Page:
It’s now at the point where every time I take a step — literally, with every step, I am discretely popping my left ankle, just a little, the same small click with every other step, trying to get the sensation I want, all the while knowing I will never achieve it. When I run, I hear it in my ankle more than my feet : ___ click! _____ click ! ____ click! My body isn’t a family of curled up little snails anymore, it isn’t a series of beer bottles opening and opening and opening. It’s a question without a response that keeps asking itself.
The asymmetry used to overwhelm me with panic. It would start with my ankle, or my middle three left toes (also not symmetrical), or the right side of my neck. It would pop, but the location or the depth or the angle of the clicking joint was incorrect. So I’d try to fix it. To make the joint reverberate just the way I wanted it to. To scuff one side just as much as I scuffed the other. Again and again, either until my neck was sore or spasming out of control and I had to lie absolutely still in bed for the rest of the day with a heating pad around my shoulders to stop the throbbing. I would usually do this when I was alone in the house, then lay in front of the TV with my heating pad crying because it hurt and because I couldn’t do anything else with my day and because my stupid bones had won again. I will die before I my body will be symmetrical ! I will die in front of the stupid TV.
Now I’ve learned to be aware of this panic, to tell myself “I know it sucks, but you don’t have to think about this.” Even though the urge to pop my joints is still there, and I still do it at every waking moment without being able to stop — I’ve stopped thinking about it so much. I’ve realized it’s a question with no answer, and so even though I still ask it, I never expect the answer. I think maybe I have even stopped the popping a little — but I can’t tell, because it has become as second-nature to me as breathing. Writing this post has actually driven all these thoughts back to the forefront of my mind and now panic about asymmetry is looming again —
You know how to tell if something you do is related to anxiety? Wait until you’re in a really bad spell of it and then take a xanax and see if it goes away. Now I’m not popping my ankles anymore, so I can finish this post.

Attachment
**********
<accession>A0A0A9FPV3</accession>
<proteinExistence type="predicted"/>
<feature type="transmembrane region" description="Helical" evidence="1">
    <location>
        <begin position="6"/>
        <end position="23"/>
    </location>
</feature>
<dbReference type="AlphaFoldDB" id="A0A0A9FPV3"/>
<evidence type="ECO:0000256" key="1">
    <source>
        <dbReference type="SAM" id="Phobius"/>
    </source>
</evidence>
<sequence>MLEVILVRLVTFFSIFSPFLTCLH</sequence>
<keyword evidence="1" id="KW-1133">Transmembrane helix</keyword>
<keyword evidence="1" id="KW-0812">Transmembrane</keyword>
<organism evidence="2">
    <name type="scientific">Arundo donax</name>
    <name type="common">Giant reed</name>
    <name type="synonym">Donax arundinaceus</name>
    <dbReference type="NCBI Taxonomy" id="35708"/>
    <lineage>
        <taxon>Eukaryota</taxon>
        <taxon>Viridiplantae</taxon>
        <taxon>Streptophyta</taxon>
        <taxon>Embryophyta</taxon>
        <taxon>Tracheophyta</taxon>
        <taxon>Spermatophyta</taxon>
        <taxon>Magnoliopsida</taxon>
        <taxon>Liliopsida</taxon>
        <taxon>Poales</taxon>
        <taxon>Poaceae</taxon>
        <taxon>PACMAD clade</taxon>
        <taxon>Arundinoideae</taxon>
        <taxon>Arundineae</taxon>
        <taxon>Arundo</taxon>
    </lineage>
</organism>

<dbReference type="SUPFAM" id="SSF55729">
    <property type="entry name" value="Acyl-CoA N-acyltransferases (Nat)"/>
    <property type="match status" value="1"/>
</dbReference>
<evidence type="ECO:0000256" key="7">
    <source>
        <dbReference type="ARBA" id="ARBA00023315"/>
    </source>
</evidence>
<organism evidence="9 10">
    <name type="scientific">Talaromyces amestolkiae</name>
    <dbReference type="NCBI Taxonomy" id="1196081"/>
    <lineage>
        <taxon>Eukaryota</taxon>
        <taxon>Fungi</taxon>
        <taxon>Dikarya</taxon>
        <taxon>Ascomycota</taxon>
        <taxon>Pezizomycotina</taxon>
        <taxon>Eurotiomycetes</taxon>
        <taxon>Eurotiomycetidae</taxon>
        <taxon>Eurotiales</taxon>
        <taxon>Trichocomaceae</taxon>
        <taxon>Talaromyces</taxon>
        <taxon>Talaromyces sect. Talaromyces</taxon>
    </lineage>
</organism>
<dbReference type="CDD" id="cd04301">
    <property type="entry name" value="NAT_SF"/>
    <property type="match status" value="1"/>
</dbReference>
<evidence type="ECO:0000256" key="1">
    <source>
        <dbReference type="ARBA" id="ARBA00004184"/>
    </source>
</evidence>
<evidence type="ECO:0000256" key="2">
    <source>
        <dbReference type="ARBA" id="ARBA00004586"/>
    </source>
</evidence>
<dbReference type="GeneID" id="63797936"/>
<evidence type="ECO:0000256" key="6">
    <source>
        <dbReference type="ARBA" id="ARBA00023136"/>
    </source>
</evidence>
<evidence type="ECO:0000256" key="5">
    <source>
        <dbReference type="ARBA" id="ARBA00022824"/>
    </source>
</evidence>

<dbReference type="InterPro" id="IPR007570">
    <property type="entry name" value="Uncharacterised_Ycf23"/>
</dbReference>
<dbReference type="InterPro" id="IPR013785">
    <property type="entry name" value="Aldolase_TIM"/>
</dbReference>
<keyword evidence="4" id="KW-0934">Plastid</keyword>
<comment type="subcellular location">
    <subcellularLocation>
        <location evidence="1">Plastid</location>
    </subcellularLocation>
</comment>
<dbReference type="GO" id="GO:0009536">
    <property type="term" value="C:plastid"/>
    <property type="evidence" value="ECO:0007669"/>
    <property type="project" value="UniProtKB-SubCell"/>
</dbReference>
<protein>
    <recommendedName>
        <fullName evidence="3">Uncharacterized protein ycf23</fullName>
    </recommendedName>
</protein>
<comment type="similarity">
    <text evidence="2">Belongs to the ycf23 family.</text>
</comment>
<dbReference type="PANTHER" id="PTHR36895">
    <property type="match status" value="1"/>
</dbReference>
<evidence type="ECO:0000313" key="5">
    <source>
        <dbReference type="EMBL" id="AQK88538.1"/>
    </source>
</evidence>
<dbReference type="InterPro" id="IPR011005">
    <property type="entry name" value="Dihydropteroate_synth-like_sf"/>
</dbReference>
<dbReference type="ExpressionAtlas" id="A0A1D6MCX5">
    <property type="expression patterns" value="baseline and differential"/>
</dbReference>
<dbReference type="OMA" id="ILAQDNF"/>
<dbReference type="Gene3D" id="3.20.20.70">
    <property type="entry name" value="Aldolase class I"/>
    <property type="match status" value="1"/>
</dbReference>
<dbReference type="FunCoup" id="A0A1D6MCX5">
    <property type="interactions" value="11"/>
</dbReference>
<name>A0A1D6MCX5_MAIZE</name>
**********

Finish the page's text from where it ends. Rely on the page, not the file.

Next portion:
I once got acupuncture because I was having severe back pain — maybe mysterious pains will be another post. I would lay down and try to relax my muscles while they stuck me with needles, and every new point of entry drew its own aura of muscle tension around it. I’m not really sure how acupuncture is supposed to feel, but for me it wasn’t necessarily relaxing my muscles so much as showing me to what extent my muscles were not relaxed. So for the next forty five minutes as I lay there on the bench, needles coming out my back like a porcupine, I would try to relax my muscles, methodically, as if I was trying to sleep, in order to release those little auras of tension. And I found that the deeper into this muscle relaxation I went, the more I was aware of an undercurrent — like an aquifer — that coursed through my entire body.
Have you ever pushed a shopping cart across a bumpy parking lot and felt how the metal vibrates against your hands, and travels up your arms, makes you shiver and let go of the cart for a second? It’s a really nasty sensation, right? like nails on chalk board? This is how the vibration felt for me on the acupuncture table — except it was coming from inside me, really deep inside my muscles. And it was attached to fear, and panic. The more I relaxed my muscles, the more I felt like I was dying, like my body was going to somehow fall apart if I let go all the way, and I would just slide off the bench and end up as a pile of muscles on the floor. Maybe that sounds nice. It was terrifying. But before I succumbed completely to the vibrating panic, the acupuncturist would make her reappearance at the door and tell me it was time. And after the session I would drive home feeling like I was made of jello and had just napped for hours. Maybe by meeting that panic at its source I had pushed it farther away from me — or drawn it out, expunged it.
I guess I’ve written this because it seems like you can either ignore your physical habits, let them become part of you. Maybe they will hurt you, but not in ways you expect them too. Or you can drag them out of the closet, let them completely overwhelm you for a given period of time, and then realize you are still okay.